How Osborne's shares for rights scheme has flopped

Only six companies have enquired about the Chancellor's plan to allow workers to give up employment rights in return for shares.

The centrepiece of George Osborne's speech to last year's Conservative conference was his plan for employees to give up their rights in return for acquiring shares in their companies. While losing rights and protections, including unfair dismissal, statutory redundancy pay and the right to request flexible working, they would gain shares worth between £2,000 and £50,000.

The Chancellor said:

This idea is particularly suited to new businesses starting up; and small and medium sized firms. It's a voluntary three way deal. You the company: give your employees shares in the business. You the employee: replace your old rights of unfair dismissal and redundancy with new rights of ownership. And what will the Government do? We'll charge no capital gains tax at all on the profit you make on your shares. Zero percent capital gains tax for these new employee-owners. Let shares and become owners of the company you work for. Owners, workers, and the taxman, all in it together. Workers of the world unite.

The policy was attacked from all sides in parliament, with former Tory Scottish secretary Lord Forsyth describing it as "ill-thought through, confused and muddled", Lord O'Donnell, the former head of the civil service, declaring, "In the old days the price of slavery was 20 or 30 pieces of silver – is it now £2,000?" and crossbencher Lord Billamora memorably warning, "This is not just a dogs's breakfast, this is a mad dog's breakfast". Andrew Adonis noted that "The idea that depriving employees of these basic rights is somehow going to boost growth is not supported by a single employer I have met, let alone [an] employee".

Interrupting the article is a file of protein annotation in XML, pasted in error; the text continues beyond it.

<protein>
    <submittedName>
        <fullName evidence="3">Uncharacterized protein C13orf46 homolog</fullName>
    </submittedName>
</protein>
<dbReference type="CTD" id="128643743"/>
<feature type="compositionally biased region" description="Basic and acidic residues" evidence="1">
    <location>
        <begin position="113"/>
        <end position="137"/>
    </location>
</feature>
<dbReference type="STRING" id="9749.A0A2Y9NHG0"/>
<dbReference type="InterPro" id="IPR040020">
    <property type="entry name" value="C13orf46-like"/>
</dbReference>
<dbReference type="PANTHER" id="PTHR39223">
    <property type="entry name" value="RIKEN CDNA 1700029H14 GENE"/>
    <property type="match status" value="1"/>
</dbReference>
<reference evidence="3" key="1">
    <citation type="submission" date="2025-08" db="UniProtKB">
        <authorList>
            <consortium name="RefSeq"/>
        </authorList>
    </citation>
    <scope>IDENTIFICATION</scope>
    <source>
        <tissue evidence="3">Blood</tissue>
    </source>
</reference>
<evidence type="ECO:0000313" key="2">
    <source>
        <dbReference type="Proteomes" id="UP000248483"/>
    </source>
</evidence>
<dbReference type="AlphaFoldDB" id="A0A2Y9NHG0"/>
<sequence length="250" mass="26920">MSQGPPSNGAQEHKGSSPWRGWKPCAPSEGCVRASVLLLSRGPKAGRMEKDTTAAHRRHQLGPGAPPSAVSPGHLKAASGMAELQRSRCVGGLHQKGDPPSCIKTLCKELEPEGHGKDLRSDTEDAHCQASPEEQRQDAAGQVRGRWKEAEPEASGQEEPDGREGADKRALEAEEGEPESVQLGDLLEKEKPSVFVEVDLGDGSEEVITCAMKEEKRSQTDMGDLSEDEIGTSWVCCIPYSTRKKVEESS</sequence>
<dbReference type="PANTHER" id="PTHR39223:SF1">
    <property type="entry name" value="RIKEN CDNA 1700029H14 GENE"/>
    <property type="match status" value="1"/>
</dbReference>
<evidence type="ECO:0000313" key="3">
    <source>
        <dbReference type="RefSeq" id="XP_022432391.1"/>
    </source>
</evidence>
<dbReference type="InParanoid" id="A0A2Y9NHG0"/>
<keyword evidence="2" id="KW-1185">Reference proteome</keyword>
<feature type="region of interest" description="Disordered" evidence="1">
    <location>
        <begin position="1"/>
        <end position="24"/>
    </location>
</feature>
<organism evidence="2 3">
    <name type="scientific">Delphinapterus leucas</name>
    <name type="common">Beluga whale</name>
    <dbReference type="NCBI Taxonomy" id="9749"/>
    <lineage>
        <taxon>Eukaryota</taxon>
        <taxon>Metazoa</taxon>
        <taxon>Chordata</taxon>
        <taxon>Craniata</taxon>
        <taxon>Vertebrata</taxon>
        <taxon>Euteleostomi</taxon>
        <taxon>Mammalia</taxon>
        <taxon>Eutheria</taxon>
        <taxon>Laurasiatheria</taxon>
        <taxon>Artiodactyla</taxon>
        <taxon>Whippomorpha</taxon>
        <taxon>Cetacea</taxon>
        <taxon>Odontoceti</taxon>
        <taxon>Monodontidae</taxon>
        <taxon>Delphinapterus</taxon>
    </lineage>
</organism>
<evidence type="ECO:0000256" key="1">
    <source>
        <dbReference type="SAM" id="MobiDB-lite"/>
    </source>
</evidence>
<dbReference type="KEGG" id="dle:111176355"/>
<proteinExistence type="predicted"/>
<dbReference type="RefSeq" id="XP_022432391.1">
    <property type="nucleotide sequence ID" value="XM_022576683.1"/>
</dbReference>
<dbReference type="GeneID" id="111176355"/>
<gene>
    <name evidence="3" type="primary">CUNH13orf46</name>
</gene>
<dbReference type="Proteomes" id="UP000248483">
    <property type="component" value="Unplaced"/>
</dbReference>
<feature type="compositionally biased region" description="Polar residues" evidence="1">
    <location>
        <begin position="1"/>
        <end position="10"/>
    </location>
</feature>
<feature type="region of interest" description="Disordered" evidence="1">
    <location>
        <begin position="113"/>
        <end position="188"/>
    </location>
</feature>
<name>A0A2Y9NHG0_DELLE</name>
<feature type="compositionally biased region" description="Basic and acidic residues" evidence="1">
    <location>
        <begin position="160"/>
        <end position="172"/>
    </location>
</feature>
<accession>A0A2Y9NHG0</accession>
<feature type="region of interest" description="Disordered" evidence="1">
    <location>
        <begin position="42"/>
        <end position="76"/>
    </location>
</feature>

It turns out that the government is having trouble finding any too. With just two months to go until the scheme launches, today's FT reports that only six companies have enquired about it.  The Treasury had expected thousands of employers to sign up, pencilling in lost capital gains tax receipts of £135m in the three years to 2017/18.

Responding for Labour, Chuka Umunna said: "It was a ridiculous policy that had the support of very few people indeed. It was condemned by business and by people on all sides and it should be dumped. I am not at all surprised that it has attracted little interest from businesses who on the whole do not want to rob their employees of their fundamental rights at work."

The government rather optimistically remarked that its "approximate estimate" is that "around 6,000 companies" could choose to use the scheme, adding that "it could be more, it could be less."

In the absence of a 1,000 per cent surge in interest in the next two months, it looks like it will be less.

A member of the PCS union wears a George Osborne face mask at a demonstration on Whitehall on June 27, 2013 in London. Photograph: Getty Images.

George Eaton is political editor of the New Statesman.

Photo: Getty
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The rise of the green mayor – Sadiq Khan and the politics of clean energy

At an event at Tate Modern, Sadiq Khan pledged to clean up London's act.

On Thursday night, deep in the bowls of Tate Modern’s turbine hall, London Mayor Sadiq Khan renewed his promise to make the capital a world leader in clean energy and air. Yet his focus was as much on people as power plants – in particular, the need for local authorities to lead where central governments will not.

Khan was there to introduce the screening of a new documentary, From the Ashes, about the demise of the American coal industry. As he noted, Britain continues to battle against the legacy of fossil fuels: “In London today we burn very little coal but we are facing new air pollution challenges brought about for different reasons."